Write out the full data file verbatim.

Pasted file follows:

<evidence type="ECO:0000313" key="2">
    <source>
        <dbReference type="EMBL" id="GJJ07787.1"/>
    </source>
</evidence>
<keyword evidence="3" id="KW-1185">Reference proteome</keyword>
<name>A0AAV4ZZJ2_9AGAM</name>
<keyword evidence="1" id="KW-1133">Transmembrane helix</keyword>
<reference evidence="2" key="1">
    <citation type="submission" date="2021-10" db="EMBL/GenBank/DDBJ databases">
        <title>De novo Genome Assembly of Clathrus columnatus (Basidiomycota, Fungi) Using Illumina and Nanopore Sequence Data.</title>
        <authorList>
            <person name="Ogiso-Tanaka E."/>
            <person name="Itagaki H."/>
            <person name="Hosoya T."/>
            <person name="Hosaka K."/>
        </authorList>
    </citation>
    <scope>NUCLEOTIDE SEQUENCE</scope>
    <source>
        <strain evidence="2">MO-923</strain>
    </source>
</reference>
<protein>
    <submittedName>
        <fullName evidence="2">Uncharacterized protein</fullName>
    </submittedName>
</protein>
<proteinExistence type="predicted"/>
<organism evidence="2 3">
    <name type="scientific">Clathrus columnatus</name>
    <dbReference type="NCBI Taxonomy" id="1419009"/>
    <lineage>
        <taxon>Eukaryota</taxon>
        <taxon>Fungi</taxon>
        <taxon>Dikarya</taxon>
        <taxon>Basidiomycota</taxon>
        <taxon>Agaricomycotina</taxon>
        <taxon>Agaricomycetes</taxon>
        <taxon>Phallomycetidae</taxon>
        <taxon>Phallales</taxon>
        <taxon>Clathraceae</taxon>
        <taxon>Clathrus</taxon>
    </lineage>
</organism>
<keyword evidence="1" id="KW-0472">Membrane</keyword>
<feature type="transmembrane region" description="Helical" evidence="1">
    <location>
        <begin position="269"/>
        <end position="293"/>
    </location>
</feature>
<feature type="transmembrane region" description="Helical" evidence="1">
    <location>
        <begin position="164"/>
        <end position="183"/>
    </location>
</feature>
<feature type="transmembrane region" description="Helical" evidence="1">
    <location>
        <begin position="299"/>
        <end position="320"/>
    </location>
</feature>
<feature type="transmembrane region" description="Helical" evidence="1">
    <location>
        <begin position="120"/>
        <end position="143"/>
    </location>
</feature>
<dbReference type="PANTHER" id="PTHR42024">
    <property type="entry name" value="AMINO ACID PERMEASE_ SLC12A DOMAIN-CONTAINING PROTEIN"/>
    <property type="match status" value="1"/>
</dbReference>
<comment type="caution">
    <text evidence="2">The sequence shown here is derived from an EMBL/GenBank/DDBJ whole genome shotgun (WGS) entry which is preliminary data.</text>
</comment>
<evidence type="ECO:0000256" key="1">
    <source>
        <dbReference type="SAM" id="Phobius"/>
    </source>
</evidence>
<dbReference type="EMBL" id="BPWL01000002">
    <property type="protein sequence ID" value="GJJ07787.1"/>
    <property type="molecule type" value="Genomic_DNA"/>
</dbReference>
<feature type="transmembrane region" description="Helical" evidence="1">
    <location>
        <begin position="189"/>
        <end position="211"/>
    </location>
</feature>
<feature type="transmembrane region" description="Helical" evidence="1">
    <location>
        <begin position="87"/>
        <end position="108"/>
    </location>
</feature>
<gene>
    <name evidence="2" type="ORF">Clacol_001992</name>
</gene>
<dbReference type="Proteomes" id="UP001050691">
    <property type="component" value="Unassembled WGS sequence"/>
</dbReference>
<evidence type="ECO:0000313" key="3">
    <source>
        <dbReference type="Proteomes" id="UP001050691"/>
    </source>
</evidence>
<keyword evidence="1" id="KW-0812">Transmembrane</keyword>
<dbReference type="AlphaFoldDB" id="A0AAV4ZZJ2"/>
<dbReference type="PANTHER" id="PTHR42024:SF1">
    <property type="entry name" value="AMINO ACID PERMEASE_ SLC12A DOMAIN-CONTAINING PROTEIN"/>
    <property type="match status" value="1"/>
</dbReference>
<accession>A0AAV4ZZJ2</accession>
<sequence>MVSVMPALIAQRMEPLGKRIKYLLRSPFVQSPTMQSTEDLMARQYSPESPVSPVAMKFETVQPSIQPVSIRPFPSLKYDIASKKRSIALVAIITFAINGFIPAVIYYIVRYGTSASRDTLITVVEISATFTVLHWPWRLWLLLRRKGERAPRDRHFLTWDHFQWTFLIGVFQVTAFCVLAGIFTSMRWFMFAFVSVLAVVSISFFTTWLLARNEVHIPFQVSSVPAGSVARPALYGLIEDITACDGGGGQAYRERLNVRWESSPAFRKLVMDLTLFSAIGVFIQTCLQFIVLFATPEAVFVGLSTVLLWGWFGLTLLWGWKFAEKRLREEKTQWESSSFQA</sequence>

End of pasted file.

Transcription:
<evidence type="ECO:0000313" key="2">
    <source>
        <dbReference type="EMBL" id="GJJ07787.1"/>
    </source>
</evidence>
<keyword evidence="3" id="KW-1185">Reference proteome</keyword>
<name>A0AAV4ZZJ2_9AGAM</name>
<keyword evidence="1" id="KW-1133">Transmembrane helix</keyword>
<reference evidence="2" key="1">
    <citation type="submission" date="2021-10" db="EMBL/GenBank/DDBJ databases">
        <title>De novo Genome Assembly of Clathrus columnatus (Basidiomycota, Fungi) Using Illumina and Nanopore Sequence Data.</title>
        <authorList>
            <person name="Ogiso-Tanaka E."/>
            <person name="Itagaki H."/>
            <person name="Hosoya T."/>
            <person name="Hosaka K."/>
        </authorList>
    </citation>
    <scope>NUCLEOTIDE SEQUENCE</scope>
    <source>
        <strain evidence="2">MO-923</strain>
    </source>
</reference>
<protein>
    <submittedName>
        <fullName evidence="2">Uncharacterized protein</fullName>
    </submittedName>
</protein>
<proteinExistence type="predicted"/>
<organism evidence="2 3">
    <name type="scientific">Clathrus columnatus</name>
    <dbReference type="NCBI Taxonomy" id="1419009"/>
    <lineage>
        <taxon>Eukaryota</taxon>
        <taxon>Fungi</taxon>
        <taxon>Dikarya</taxon>
        <taxon>Basidiomycota</taxon>
        <taxon>Agaricomycotina</taxon>
        <taxon>Agaricomycetes</taxon>
        <taxon>Phallomycetidae</taxon>
        <taxon>Phallales</taxon>
        <taxon>Clathraceae</taxon>
        <taxon>Clathrus</taxon>
    </lineage>
</organism>
<keyword evidence="1" id="KW-0472">Membrane</keyword>
<feature type="transmembrane region" description="Helical" evidence="1">
    <location>
        <begin position="269"/>
        <end position="293"/>
    </location>
</feature>
<feature type="transmembrane region" description="Helical" evidence="1">
    <location>
        <begin position="164"/>
        <end position="183"/>
    </location>
</feature>
<feature type="transmembrane region" description="Helical" evidence="1">
    <location>
        <begin position="299"/>
        <end position="320"/>
    </location>
</feature>
<feature type="transmembrane region" description="Helical" evidence="1">
    <location>
        <begin position="120"/>
        <end position="143"/>
    </location>
</feature>
<dbReference type="PANTHER" id="PTHR42024">
    <property type="entry name" value="AMINO ACID PERMEASE_ SLC12A DOMAIN-CONTAINING PROTEIN"/>
    <property type="match status" value="1"/>
</dbReference>
<comment type="caution">
    <text evidence="2">The sequence shown here is derived from an EMBL/GenBank/DDBJ whole genome shotgun (WGS) entry which is preliminary data.</text>
</comment>
<evidence type="ECO:0000256" key="1">
    <source>
        <dbReference type="SAM" id="Phobius"/>
    </source>
</evidence>
<dbReference type="EMBL" id="BPWL01000002">
    <property type="protein sequence ID" value="GJJ07787.1"/>
    <property type="molecule type" value="Genomic_DNA"/>
</dbReference>
<feature type="transmembrane region" description="Helical" evidence="1">
    <location>
        <begin position="189"/>
        <end position="211"/>
    </location>
</feature>
<feature type="transmembrane region" description="Helical" evidence="1">
    <location>
        <begin position="87"/>
        <end position="108"/>
    </location>
</feature>
<gene>
    <name evidence="2" type="ORF">Clacol_001992</name>
</gene>
<dbReference type="Proteomes" id="UP001050691">
    <property type="component" value="Unassembled WGS sequence"/>
</dbReference>
<evidence type="ECO:0000313" key="3">
    <source>
        <dbReference type="Proteomes" id="UP001050691"/>
    </source>
</evidence>
<keyword evidence="1" id="KW-0812">Transmembrane</keyword>
<dbReference type="AlphaFoldDB" id="A0AAV4ZZJ2"/>
<dbReference type="PANTHER" id="PTHR42024:SF1">
    <property type="entry name" value="AMINO ACID PERMEASE_ SLC12A DOMAIN-CONTAINING PROTEIN"/>
    <property type="match status" value="1"/>
</dbReference>
<accession>A0AAV4ZZJ2</accession>
<sequence>MVSVMPALIAQRMEPLGKRIKYLLRSPFVQSPTMQSTEDLMARQYSPESPVSPVAMKFETVQPSIQPVSIRPFPSLKYDIASKKRSIALVAIITFAINGFIPAVIYYIVRYGTSASRDTLITVVEISATFTVLHWPWRLWLLLRRKGERAPRDRHFLTWDHFQWTFLIGVFQVTAFCVLAGIFTSMRWFMFAFVSVLAVVSISFFTTWLLARNEVHIPFQVSSVPAGSVARPALYGLIEDITACDGGGGQAYRERLNVRWESSPAFRKLVMDLTLFSAIGVFIQTCLQFIVLFATPEAVFVGLSTVLLWGWFGLTLLWGWKFAEKRLREEKTQWESSSFQA</sequence>